NSW barristers fed up with ‘unsustainable legal aid work’
The New South Wales Bar Association has hit out at the state government over its “failure” to provide sufficient legal aid funding in this week’s budget rollout, saying it will severely impact the ability of many barristers being able to compete this kind of work.
The 2019–20 NSW budget was handed down earlier this week, with the NSW Bar Association disappointed with the attention given to legal aid funding.
President Tim Game SC called the current legal aid system broken, noting that it relies on individual practitioners to make financial sacrifices or compromise their professional standards in order for it to survive.
However, the failure for the state government to provide sufficient funding “means that this work is no longer a viable option” for many NSW barristers, according to Mr Game.
“The ethical obligations of barristers require them to fearlessly promote their clients’ interests to the best of their skill and diligence. Unfortunately, the current abysmal state of legal aid rates makes it increasingly difficult for barristers in many cases to spend the time and do all of the necessary work to properly prepare their clients’ cases and satisfy those ethical obligations in the absence of anything like adequate funding,” he explained.
“There has not been any increase in the amount paid to private practitioners by legal aid since 2007. There has not even been indexation for CPI increases over that period.
“This means that barristers undertaking legal aid work have experienced at least a 20 per cent reduction in fees in real terms over the last 12 years. As a result, it is no longer financially sustainable for many barristers to spend the time and do all that is necessary to undertake legal aid work.”
Further, Mr Game noted the current hourly legal aid fee for barristers is “substantially less” than the fees paid by other NSW government agencies, and also lags well behind those in other states.
Fixed rates for preparation time “do not reflect the work involved to prepare for any of the more complex cases”, he said, while fees for appearances in court are based on an “unrealistic assumption of five hours work per court day, when in reality an average court day will generally involve a barrister working around 10 hours, and often significantly more, in order to properly prepare and represent their clients in court”.
“Preparation for each court day is time-consuming and important in the fulfilment of barristers’ duty to the court, and is essential to make the most efficient use of public resources, including the time of judges, Crown prosecutors, court staff, witnesses and jurors,” Mr Game explained.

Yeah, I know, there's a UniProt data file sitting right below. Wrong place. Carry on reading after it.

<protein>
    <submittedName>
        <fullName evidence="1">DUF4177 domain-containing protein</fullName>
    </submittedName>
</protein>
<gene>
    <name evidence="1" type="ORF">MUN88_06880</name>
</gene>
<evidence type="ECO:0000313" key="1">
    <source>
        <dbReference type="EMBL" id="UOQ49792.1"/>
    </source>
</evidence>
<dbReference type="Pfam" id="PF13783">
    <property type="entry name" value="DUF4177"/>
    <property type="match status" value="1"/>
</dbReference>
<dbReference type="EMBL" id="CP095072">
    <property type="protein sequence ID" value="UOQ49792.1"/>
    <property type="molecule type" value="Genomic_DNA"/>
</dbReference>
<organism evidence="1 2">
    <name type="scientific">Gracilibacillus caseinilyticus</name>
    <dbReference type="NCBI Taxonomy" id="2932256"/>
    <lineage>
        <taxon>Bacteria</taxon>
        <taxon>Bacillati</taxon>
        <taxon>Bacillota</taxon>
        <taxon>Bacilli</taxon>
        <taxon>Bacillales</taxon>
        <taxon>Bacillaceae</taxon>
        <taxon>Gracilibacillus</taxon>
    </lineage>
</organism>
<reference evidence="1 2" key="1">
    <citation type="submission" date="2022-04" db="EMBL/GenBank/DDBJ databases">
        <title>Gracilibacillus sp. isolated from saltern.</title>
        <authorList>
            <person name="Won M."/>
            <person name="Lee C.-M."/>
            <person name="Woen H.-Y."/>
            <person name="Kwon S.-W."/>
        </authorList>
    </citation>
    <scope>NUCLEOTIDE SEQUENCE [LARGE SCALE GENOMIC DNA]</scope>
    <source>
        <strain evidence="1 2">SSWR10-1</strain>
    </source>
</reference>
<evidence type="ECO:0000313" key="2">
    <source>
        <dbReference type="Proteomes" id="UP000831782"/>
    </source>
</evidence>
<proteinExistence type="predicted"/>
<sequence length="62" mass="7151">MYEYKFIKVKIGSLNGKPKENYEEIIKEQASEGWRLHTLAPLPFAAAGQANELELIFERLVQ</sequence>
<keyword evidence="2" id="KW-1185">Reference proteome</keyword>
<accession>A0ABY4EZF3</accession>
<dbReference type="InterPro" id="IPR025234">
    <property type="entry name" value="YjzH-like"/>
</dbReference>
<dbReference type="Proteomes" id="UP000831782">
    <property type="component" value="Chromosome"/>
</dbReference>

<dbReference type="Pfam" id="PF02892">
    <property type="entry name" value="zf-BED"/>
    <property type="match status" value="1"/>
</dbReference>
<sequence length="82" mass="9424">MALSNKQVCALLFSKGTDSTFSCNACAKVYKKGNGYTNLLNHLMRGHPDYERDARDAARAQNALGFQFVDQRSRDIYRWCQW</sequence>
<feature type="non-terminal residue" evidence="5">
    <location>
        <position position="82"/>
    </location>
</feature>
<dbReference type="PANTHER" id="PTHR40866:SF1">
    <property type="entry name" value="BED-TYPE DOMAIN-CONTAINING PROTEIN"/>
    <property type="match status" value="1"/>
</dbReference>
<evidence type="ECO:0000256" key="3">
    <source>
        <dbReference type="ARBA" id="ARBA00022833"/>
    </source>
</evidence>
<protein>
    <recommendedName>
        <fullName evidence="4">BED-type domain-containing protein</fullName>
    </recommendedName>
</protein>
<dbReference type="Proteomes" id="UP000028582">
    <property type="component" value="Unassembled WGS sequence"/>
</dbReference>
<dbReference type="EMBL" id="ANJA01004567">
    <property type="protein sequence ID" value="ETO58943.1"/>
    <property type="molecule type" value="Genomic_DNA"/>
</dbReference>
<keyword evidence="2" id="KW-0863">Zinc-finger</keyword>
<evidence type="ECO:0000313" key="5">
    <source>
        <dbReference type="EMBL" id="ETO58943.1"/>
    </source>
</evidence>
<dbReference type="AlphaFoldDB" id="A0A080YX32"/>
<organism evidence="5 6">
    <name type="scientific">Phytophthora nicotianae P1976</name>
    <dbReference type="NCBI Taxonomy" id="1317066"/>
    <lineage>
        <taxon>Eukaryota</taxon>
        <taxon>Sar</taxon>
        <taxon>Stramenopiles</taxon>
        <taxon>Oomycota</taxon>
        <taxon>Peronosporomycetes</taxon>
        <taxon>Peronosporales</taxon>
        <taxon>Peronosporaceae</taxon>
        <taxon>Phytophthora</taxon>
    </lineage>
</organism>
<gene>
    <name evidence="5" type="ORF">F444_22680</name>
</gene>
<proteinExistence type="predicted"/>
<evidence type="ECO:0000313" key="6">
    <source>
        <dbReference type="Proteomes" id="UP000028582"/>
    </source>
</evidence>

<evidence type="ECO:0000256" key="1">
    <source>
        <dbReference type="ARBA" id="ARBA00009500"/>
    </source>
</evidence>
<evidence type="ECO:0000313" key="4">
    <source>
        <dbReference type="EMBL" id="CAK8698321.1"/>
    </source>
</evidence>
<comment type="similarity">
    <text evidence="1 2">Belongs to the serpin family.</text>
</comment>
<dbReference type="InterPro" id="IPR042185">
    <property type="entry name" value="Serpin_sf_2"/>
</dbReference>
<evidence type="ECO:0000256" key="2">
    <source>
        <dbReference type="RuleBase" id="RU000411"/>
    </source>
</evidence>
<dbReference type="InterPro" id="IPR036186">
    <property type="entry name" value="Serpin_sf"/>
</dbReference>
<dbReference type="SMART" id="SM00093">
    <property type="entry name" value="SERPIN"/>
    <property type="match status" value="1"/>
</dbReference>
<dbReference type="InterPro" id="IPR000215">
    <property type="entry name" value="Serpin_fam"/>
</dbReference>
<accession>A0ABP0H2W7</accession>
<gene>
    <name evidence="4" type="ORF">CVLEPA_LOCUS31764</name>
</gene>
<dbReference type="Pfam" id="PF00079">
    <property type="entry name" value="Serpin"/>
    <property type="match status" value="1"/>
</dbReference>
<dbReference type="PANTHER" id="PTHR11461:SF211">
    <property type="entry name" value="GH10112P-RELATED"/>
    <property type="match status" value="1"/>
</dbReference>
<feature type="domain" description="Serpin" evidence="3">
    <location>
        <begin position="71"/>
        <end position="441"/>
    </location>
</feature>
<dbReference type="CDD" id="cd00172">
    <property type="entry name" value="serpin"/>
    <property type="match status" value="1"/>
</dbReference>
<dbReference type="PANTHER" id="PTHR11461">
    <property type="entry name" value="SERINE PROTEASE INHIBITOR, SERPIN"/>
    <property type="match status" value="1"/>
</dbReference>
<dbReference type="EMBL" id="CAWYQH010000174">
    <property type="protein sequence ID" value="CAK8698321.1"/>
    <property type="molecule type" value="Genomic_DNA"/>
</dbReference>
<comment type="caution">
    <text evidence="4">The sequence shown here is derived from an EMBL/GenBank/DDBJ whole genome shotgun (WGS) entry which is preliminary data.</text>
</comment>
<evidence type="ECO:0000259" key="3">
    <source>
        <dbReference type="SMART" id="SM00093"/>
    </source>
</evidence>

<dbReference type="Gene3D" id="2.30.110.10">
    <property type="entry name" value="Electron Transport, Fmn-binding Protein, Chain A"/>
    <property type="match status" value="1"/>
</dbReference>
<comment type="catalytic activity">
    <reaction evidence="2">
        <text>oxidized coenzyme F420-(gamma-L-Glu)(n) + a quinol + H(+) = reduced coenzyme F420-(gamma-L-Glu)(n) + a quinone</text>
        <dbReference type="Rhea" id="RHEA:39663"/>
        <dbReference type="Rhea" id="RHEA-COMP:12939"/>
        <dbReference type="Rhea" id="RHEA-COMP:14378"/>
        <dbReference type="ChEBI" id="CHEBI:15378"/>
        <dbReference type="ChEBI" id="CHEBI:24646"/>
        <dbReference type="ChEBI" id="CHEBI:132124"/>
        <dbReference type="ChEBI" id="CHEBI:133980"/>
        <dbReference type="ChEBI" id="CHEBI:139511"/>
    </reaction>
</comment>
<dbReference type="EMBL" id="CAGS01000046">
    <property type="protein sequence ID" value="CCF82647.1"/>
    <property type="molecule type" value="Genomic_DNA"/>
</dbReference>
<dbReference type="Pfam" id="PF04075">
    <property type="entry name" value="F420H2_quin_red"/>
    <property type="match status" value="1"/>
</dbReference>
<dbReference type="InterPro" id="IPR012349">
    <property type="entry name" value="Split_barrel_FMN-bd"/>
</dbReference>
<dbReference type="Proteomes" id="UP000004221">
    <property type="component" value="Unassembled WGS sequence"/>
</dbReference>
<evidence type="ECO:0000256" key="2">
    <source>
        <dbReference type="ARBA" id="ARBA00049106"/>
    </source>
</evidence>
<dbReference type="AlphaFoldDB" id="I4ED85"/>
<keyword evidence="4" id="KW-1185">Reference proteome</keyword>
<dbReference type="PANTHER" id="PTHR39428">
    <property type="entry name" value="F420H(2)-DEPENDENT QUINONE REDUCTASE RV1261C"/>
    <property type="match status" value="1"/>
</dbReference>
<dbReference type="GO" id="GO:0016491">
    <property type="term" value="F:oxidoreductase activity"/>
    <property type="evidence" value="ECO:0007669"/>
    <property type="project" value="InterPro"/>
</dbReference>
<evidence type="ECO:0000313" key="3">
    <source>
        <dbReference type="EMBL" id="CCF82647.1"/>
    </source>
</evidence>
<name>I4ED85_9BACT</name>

“The court day on which legal aid fees operate, and other arbitrary restrictions, mean that, in addition to working at a substantially discounted rate, lawyers are expected to provide a further contribution by working many additional days and hours for free.
“The current subsidisation of the justice system by the legal profession comes at a great personal and financial cost to those barristers who have been willing to represent clients in legal aid matters. Once unpaid hours and overheads are taken into account, some barristers undertaking legal aid matters find themselves working for around half of the minimum wage.”
According to Mr Game, the substantial lack of legal aid funding will inevitably lead to a decline in experienced practitioners undertaking legal aid work. This, he noted, will consequently create an increase in self-represented litigants, effectively creating one system for those who can afford legal representation and one for those who cannot.
“In an environment where the volume of legal aid work and court delays are increasing, a boost in legal aid fees will have a substantial impact on efficiencies in the justice system. Greater legal aid fees for counsel would result in an increase in the quality of representation in court and, in turn, reduce average trial lengths by two days in the District Court in particular,” Mr Game said.
“In the absence of such an increase, further pressure will be placed on an already overstretched court system and badly affect outcomes for clients and victims of crime.”
In Mr Game’s position as president of the New South Wales Bar, he will be working adamantly to continue to press the issue of insignificant legal aid funding in the state.
He said the body “has frequently raised these issues with successive governments over many years, but our representations have fallen upon deaf ears”.
“The Productivity Commission warned five years ago that the sustainability of the legal aid system can only be preserved if financial incentives are offered to ensure that experienced practitioners can continue to undertake legal aid work, and they too have been ignored,” Mr Game said.
“There has simply been no will on the part of governments to address the problem. This is now the government’s problem to fix — the legal profession has warned about this issue for a long time and has carried the burden through overwork and the negative impact on the health and personal life of members. The matter is now out of the profession’s hands.
“In the circumstances, I will be advising our members that they are under no obligation to take on legal aid work when they will not receive anything approaching adequate payment to perform this important work.”